Finally, it’s official. The expansion to four lanes of Highway 14 from Owatonna to Dodge Center was included in the bonding bill that now has Governor Mark Dayton’s signature.

Republican Senator John Jasinski of Faribault said it’s been a long time coming. “The first environmental impact statement was done in 1993; that’s 25 years ago this project started,” he explained. “And it’s been talked about for many more. I’ve heard 50 years and up.”

The $160 million is coming through the Corridors of Commerce program, which was handed an additional $400 million in the bonding bill.

Owatonna City Councilman Kevin Raney is a member of the Highway 14 Partnership, and he says that portion of the highway is a dangerous, “Inefficient stretch. It has been one of the things holding us back. Highway 14 has been the source of a great deal of heartbreak. We’ve lost friends and neighbors in horrible accidents and we’ve come close to getting it funded before only to be disappointed. This is a great day.

Republican Representative John Petersburg of Waseca added that there will be many benefits to the expansion of the highway. “It’s safety, it’s all about infrastructure, but it’s also about economy. It’s also about Destination Medical Center and all of the things Highway 14 is dependent upon and all of the things that depend on it.”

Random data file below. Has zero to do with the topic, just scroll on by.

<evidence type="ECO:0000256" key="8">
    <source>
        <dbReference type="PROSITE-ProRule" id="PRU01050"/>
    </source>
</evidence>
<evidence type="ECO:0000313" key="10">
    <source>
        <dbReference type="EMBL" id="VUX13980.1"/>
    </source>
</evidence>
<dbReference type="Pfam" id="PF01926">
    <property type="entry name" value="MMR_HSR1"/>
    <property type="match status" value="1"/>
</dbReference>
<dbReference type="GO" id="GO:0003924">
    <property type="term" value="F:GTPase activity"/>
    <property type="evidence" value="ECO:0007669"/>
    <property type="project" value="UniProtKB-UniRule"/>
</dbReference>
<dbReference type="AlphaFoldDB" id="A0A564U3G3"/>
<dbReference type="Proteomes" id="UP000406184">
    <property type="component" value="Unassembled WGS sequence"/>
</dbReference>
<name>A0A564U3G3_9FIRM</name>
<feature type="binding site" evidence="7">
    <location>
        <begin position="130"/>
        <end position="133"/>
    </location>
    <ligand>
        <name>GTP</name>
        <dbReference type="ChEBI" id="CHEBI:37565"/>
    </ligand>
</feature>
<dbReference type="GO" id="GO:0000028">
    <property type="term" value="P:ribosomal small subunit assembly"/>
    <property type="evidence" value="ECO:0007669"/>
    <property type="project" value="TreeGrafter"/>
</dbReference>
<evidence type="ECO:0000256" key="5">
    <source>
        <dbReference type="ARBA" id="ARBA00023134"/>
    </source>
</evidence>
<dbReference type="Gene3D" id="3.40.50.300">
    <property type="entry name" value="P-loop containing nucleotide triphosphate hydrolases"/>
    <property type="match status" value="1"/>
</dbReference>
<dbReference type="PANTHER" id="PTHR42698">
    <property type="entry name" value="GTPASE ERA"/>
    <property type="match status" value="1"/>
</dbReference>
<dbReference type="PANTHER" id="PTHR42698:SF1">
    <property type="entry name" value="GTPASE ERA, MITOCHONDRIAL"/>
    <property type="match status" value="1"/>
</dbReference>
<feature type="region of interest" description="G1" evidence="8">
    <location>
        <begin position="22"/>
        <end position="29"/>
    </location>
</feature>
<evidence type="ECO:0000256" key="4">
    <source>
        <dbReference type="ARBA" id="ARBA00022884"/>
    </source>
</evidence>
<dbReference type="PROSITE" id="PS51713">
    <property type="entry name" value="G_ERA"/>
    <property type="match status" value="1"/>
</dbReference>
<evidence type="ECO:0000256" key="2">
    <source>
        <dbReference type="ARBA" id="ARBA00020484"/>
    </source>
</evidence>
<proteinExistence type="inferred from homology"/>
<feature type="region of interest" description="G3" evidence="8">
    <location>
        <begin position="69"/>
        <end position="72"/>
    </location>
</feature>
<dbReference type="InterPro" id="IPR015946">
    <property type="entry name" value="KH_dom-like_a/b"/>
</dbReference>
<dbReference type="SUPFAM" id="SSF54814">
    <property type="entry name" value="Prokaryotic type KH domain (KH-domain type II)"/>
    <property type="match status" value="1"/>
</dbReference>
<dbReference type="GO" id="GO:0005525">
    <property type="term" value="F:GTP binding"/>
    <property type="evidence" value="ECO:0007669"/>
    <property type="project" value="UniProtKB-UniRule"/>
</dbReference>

Destination Medical Center is a 20-year public/private partnership meant to position Rochester and the Mayo Clinic as the world’s premier destination for health and wellness.

The Minnesota Department of Transportation announced two other additional Corridors of Commerce projects that will be undertaken with the additional bonding dollars for the program. MnDOT announced $105 million will be spent to expand Highway 23 to a continuous four-lane road between St. Cloud and Willmar. In the Metro, $163 million will convert Highway 252 into a freeway and install a MnPASS lane.

The three additional projects join a list of four planned improvements announced by the department earlier this month. That list was widely criticized for being too Metro focused.